Department of Justice: searching for answers
Pledges of change will offer little reassurance
Former minister for justice Frances Fitzgerald with then Garda commissioner Nóirín O’Sullivan at Templemore Garda College in April 2017. Photograph: Cyril Byrne
No satisfactory explanation has been forthcoming as to why the email accounts of senior Department of Justice officials were not examined following requests from the Charleton tribunal involving whistleblower Sgt Maurice McCabe. An investigation by barrister Micheal Collins found “no evidence” to suggest the deliberate concealment or withholding of material concerning a legal strategy.
The resignation of former minister for justice Frances Fitzgerald, last December, arising from these email discoveries, lead to Collins’s appointment. He concluded that because senior officials had taken a view the Department had only “peripheral relevance” to the tribunal’s terms of reference, a comprehensive search was not made. It was for the tribunal to decide, he insisted, whether its orders had been flouted.
Taoiseach Leo Varadar, who misled the Dáil and almost lost a government because of incomplete information, can hardly be reassured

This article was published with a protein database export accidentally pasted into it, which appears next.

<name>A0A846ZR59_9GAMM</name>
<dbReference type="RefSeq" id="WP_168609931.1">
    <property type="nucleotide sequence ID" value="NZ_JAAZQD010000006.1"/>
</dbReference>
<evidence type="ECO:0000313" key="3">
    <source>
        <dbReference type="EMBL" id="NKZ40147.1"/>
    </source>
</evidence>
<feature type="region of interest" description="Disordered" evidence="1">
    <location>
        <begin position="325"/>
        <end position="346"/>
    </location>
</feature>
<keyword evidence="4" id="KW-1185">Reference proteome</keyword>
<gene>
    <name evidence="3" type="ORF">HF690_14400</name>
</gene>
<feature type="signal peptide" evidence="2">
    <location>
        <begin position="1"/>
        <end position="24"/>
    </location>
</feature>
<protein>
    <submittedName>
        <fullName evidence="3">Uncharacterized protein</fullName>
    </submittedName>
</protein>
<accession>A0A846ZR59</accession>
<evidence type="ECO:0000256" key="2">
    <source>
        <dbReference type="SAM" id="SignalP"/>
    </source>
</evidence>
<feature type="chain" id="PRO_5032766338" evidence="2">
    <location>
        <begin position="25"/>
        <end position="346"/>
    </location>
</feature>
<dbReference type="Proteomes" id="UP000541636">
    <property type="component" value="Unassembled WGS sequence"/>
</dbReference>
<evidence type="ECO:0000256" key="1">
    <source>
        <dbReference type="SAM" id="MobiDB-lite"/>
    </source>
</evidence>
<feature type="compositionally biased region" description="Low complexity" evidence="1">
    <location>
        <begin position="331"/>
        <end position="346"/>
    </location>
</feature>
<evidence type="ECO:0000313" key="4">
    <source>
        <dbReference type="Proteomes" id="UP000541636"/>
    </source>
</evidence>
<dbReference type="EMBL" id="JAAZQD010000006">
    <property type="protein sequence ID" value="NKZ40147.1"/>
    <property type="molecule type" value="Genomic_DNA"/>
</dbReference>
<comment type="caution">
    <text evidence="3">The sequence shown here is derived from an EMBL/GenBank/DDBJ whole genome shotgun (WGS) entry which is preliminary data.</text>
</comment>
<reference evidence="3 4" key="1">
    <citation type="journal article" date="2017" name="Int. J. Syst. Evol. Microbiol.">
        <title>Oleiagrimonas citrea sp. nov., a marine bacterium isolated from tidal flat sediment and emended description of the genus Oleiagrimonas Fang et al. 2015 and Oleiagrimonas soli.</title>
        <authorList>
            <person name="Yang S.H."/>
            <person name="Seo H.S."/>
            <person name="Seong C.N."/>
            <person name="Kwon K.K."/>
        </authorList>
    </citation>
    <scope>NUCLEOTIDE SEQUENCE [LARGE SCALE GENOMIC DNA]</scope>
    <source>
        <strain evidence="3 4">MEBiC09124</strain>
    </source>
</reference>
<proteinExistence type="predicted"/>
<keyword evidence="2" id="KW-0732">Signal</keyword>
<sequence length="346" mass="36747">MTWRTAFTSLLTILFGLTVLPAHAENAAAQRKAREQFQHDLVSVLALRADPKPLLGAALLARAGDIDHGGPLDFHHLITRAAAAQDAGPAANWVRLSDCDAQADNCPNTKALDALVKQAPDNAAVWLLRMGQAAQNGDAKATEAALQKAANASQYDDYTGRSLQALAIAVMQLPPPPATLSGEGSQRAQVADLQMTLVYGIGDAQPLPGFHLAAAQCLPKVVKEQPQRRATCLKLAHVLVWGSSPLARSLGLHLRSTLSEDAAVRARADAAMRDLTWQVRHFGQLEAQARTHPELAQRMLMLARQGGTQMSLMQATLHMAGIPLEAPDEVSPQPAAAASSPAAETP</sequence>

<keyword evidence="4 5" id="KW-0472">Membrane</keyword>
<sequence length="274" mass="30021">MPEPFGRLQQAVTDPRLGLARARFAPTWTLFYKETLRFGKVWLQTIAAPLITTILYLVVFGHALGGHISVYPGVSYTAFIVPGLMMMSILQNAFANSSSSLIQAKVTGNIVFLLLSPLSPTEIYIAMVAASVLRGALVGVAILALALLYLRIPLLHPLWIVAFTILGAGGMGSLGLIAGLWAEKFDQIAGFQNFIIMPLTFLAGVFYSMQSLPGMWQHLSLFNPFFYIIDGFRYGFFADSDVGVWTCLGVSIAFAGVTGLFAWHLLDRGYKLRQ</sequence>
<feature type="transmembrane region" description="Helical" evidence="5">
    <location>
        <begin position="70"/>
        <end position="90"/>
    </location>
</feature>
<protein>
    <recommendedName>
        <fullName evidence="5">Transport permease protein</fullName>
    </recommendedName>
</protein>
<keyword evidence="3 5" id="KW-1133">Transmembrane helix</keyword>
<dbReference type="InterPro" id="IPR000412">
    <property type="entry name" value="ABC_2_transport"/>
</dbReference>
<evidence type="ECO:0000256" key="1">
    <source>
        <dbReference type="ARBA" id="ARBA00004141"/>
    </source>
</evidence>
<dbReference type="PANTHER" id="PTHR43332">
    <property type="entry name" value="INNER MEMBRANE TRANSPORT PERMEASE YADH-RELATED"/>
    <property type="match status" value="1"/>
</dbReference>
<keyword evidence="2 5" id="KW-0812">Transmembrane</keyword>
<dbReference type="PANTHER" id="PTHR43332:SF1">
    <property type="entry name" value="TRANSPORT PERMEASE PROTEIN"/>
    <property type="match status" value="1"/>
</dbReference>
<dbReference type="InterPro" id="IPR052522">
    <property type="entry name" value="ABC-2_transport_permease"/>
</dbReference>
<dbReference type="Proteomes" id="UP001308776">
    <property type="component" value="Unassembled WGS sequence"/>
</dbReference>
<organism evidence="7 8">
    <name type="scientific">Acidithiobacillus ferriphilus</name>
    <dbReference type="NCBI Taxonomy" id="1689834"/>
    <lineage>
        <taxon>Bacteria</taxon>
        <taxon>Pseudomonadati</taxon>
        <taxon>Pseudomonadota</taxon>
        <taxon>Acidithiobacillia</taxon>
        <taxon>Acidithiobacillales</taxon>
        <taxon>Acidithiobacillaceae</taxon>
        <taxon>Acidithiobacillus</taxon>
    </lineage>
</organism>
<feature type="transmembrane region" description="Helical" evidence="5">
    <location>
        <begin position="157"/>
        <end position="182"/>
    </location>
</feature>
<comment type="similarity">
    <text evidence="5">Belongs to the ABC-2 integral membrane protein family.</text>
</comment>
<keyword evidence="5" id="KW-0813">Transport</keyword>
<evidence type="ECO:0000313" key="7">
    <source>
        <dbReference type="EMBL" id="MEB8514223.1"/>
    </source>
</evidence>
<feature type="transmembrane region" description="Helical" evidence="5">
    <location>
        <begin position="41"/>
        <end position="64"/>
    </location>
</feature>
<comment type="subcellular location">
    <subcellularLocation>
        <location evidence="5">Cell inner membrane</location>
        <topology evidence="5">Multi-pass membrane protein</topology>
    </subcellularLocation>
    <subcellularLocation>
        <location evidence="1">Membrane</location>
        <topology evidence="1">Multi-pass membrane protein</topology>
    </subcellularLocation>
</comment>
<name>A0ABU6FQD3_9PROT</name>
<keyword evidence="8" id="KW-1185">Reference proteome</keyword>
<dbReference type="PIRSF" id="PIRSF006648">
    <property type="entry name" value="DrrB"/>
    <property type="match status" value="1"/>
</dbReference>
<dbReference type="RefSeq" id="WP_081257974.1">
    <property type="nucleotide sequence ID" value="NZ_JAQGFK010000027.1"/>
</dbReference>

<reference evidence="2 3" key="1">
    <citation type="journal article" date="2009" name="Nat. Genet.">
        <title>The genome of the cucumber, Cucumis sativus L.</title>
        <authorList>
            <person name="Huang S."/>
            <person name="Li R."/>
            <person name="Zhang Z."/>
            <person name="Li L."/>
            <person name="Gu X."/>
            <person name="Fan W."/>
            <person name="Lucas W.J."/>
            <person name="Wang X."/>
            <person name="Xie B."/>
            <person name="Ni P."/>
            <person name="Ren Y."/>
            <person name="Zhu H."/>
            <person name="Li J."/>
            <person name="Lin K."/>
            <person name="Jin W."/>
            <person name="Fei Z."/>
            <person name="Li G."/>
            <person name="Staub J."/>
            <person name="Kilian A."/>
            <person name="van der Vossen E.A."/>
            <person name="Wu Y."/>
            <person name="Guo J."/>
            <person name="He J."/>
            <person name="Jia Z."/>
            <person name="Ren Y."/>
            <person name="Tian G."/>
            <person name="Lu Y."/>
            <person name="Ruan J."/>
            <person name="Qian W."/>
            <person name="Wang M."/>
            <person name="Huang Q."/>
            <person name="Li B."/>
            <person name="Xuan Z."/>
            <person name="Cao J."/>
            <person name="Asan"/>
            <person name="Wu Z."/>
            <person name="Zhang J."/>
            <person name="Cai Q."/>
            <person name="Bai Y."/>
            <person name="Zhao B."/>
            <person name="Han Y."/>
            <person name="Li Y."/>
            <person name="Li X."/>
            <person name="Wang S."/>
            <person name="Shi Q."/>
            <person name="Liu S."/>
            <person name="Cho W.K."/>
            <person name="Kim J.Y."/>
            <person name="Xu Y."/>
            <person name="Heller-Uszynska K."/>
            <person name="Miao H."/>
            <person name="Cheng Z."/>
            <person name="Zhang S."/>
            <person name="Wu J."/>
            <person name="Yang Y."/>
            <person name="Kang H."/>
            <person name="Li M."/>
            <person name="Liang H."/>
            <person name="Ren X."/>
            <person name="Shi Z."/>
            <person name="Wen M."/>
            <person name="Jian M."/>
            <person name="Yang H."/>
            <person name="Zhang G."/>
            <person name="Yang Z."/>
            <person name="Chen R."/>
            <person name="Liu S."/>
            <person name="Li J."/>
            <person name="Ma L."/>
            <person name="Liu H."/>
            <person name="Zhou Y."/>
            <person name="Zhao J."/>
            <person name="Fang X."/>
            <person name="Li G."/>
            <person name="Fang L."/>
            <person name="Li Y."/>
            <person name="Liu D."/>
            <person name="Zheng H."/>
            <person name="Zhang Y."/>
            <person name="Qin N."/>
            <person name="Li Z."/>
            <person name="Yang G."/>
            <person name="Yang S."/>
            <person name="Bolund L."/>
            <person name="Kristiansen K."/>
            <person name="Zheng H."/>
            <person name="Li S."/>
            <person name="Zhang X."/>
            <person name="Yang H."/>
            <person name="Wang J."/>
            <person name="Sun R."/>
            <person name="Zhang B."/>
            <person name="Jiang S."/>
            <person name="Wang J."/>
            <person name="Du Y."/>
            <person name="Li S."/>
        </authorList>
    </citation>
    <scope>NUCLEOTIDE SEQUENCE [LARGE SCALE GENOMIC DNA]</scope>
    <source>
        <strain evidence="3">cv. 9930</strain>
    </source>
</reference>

Twenty years ago, the introduction of freedom of information legislation encouraged civil servants to exercise extreme caution when making observations on departmental files. A reluctance to search for potentially embarrassing material could account, in part, for a restricted response to tribunal requests. The tribunal itself appeared to take that view. At one stage, it advised the Department to take account of its complete terms of reference.
The “closed and secretive culture” of the Department of Justice, as described by the Toland report in 2014, may be relevant. It could account for a reluctance to publicly expose the detailed workings of the Department, with it symbiotic links to the Minister for Justice and the Garda commissioner. Whatever the reasons behind this failure to discover and disclose relevant emails, connecting these management centres at the highest level, the Department has reviewed its practices and procedures and promised change. The Government has “noted” the report and the Department’s commitment to improve its information and retrieval systems. Taoiseach Leo Varadkar, who misled the Dáil and almost lost a government because of incomplete information, can hardly be reassured.